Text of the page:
Buying a racehorse ultimately depends on what you’re trying to get out of the ownership. If you’re looking to get returns by winning some of the biggest races, then you will need to pay an awful lot more and also pay extra for leading trainers.
Typically, flat horses are more expensive than National Hunt horses. Some of the most prestigious flat races see three-year-olds compete, while the biggest National Hunt race in the United Kingdom is the Grand National, which sees older horses race over four miles.
Figures found by the British Horse Racing Authority found that the average cost of owning a flat horse is £23,000, while owning a similar calibre of jumps horse would cost £17,000. Obviously, these figures could also differ depending on the trainer that you opt for, and whether there are any injury complications, which could see both figures rise significantly.
Added on to this is the price that you will actually pay to buy the racehorse. As we mentioned previously, the price of the horse could differ depending on the breed. However, the research found that the average price for a racehorse is £12,000.
Most Expensive Racehorse
Some of the most talented horses in training have commanded huge fees, and the most expensive is Fusaichi Pegasus. The Japanese horse was brought for just over £3 million, but rewarded connections for the purchase by winning some of the most illustrious races in the United States.
His biggest victories came in 2000, as he won the Kentucky Derby, Wood Memorial Stakes and San Felipe Stakes, that happens in Santa Anita Park (you can find Santa Anita Park Racing Picks, Tips & Predictions here).
He was then sold to stud at Coolmore Stud for a remarkable £35 million, which eclipsed the previous record of £24 million that was paid for Shareef Dancer. Fusaichi Pegasus has produced a number of Grade 1 winners since being stood for stud, which includes Roman Ruler, Haradasun and Bandini.
Other Types of Horse Ownership
Due to the financial cost of owning a racehorse outright, one of the easiest and most affordable ways to get involved in the sport is through syndicates. Syndicates have been on the rise for a number of years now, as it offers regular people a chance to get involved in the sport that they love. To get involved, potential owners can pay a price to own a share of the horse.
Obviously, this means reduced returns after winning races, but syndicate owners get all the benefits that come with owning a racehorse, which includes regular stable visits and owner badges to watch the horse in action.
Syndicate payments work slightly differently, as potential owners will pay for their share, whether it be 5% or 10% upfront, before then paying a monthly training fee for the horse.
Not only is this an exciting way to be part of owning a racehorse, but you can also get involved in ownership with family or friends, which means that you can enjoy social days out watching your horse and hoping that it crosses the line first.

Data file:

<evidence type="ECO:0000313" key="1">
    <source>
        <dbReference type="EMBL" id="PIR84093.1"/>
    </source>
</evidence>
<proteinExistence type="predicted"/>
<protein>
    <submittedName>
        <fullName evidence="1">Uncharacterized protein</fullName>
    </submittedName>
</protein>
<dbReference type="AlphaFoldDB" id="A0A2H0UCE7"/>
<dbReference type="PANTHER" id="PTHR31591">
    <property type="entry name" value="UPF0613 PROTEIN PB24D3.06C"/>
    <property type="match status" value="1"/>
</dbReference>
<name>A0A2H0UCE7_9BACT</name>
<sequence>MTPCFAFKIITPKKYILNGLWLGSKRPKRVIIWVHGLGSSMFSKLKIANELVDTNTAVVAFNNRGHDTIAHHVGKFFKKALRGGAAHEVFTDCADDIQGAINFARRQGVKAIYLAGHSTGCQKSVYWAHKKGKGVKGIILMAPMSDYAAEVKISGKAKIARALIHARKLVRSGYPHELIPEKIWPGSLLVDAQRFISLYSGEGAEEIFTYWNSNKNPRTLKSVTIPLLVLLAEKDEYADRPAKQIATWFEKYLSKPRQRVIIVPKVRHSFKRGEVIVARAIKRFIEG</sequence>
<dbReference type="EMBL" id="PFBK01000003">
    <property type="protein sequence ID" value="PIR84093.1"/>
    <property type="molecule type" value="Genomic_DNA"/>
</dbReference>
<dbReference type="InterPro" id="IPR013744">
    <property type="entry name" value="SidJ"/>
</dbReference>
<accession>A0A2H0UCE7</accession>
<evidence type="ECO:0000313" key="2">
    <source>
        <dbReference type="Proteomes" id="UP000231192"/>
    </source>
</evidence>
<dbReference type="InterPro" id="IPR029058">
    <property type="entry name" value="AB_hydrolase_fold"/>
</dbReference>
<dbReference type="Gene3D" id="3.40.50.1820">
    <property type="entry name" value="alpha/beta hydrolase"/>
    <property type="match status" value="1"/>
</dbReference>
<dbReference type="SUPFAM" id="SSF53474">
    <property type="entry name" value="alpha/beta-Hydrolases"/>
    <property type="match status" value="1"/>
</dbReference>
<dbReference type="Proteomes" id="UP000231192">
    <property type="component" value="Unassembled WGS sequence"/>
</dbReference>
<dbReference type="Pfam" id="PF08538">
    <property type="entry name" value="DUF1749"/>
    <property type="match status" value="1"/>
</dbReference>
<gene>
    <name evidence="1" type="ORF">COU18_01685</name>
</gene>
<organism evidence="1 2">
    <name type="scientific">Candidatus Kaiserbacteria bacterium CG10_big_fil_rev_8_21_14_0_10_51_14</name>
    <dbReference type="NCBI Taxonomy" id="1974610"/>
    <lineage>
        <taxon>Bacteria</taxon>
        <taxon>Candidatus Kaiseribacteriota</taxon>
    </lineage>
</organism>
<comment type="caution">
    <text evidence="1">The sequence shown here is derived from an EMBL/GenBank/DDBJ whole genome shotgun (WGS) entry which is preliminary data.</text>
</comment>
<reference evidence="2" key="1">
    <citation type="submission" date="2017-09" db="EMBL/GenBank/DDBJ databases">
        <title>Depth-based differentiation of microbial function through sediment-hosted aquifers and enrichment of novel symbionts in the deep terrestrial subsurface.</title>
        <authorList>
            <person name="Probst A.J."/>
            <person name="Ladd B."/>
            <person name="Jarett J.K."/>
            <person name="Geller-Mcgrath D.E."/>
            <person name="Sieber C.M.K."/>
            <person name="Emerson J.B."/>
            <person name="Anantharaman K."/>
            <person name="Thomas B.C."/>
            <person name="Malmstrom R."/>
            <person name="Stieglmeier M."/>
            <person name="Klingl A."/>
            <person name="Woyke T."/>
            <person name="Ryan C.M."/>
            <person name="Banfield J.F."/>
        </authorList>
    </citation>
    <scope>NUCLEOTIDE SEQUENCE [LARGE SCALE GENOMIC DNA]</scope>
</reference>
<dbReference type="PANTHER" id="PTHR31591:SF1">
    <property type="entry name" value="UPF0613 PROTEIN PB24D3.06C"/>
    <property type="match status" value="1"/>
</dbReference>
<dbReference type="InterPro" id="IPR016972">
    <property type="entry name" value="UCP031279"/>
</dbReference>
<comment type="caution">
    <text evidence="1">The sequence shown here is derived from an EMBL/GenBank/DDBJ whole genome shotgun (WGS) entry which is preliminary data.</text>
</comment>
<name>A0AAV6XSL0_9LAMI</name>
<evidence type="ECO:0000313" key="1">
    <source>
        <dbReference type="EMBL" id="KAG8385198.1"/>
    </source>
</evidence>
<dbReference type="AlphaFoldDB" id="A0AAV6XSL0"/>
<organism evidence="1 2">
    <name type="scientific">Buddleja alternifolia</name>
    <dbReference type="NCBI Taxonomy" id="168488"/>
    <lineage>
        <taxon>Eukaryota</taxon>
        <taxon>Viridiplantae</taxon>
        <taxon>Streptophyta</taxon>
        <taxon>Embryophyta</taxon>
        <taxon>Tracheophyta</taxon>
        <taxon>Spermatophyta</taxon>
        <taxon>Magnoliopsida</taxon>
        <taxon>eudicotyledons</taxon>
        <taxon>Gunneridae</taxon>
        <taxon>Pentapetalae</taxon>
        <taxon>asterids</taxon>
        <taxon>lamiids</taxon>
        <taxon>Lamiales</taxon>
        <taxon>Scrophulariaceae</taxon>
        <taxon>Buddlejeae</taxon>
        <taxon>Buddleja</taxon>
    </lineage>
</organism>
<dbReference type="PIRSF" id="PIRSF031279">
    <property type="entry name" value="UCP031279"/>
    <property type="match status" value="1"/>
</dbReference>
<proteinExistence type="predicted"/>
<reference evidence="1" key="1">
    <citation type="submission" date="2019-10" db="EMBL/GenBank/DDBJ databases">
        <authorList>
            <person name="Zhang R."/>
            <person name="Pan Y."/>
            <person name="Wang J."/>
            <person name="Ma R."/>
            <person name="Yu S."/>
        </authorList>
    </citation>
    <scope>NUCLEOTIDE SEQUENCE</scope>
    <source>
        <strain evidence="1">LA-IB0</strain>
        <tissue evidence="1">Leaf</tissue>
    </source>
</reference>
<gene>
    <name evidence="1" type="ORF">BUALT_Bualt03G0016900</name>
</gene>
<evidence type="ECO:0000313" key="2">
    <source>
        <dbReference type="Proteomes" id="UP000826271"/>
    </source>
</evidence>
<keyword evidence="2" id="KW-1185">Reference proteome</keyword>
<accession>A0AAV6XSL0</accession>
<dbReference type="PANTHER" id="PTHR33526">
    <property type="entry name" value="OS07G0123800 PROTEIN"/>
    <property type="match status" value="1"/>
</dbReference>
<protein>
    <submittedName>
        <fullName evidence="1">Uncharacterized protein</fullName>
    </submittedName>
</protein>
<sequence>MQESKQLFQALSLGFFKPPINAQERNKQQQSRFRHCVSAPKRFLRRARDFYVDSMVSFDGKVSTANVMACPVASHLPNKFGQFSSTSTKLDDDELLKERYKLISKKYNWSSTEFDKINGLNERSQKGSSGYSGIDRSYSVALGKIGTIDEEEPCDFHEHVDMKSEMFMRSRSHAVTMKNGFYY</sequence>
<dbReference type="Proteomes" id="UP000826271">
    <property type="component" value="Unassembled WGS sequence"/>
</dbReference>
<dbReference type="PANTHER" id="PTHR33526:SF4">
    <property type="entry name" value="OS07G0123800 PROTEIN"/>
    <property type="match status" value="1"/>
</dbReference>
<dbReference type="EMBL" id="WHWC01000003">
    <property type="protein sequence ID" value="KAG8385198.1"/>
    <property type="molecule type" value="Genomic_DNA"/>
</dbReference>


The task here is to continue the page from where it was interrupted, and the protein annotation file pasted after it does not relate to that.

How Much Pumpkin Should I Feed My Dog?
If you’ve been looking for natural and nutritious treats that you can give to your pup, you’ve probably come across pumpkin more than once. After all, most dogs enjoy the taste of canned or pureed pumpkin, and it also has many benefits, such as promoting good digestive health.
And while pumpkin is an excellent treat for dogs, most people do not know how much pumpkin they can feed their dogs.
That’s where we come in. Today, we’ll be looking at how much pumpkin you should be feeding your dog and how to prepare the treat for your pet.
Read on to learn more.
How Much Pumpkin Can I Give to My Dog?
Pumpkin it is a great-tasting and healthy treat for dogs, as you can see here in this article by Pet WebMD. However, you have to ensure that you’re giving your dog the proper amount of pumpkin. As with most things in life, you can always have too much of a good thing.
With that in mind, it’s best to start small and work your way up when mixing in pumpkin with your dog’s food, especially if you are using it to treat diarrhea or constipation. Ideally, you should only mix in about one to four tablespoons of pumpkin with your dog’s regular food.
However, some dogs may be more sensitive than others and have adverse reactions to pumpkins, which is why it’s best to take it slow. When feeding pumpkins or any other high-fiber foods to a dog to help promote good digestive health, it’s also essential to make sure to give them lots of water so that they stay hydrated.
And when trying to firm up a soft stool or diarrhea in dogs, it’s recommended to give them canned pumpkins in small amounts. Most vets recommend one to two tablespoons a day for large dogs and one to two teaspoons for smaller dogs.
If you’re still unsure about how much pumpkin you can feed your dog, it’s always best to consult your vet beforehand.
How to Feed Pumpkin to Your Dog
While well-seasoned pumpkins are great for humans, they may not be ideal for dogs. So, when feeding your dog pumpkin, make sure to keep it as plain as possible.
If you’re feeding them canned pumpkin, make sure it is plain canned pumpkin. Many of the spices and flavorings added into the canned pumpkin, or pumpkin pie filling can be hazardous for dogs, such as cinnamon, which can cause diarrhea and vomiting in dogs.
So, when feeding canned pumpkins to a dog, make sure to read the ingredients thoroughly to ensure that there are no additives and flavorings such as xylitol, sugar, and cinnamon.
Canned pumpkin is more nutritious than fresh pumpkin, as it has a higher water content than its canned counterpart. If you decide to feed your dog a fresh pumpkin, make sure to remove the pulp and skin, as these parts aren’t that great for dogs.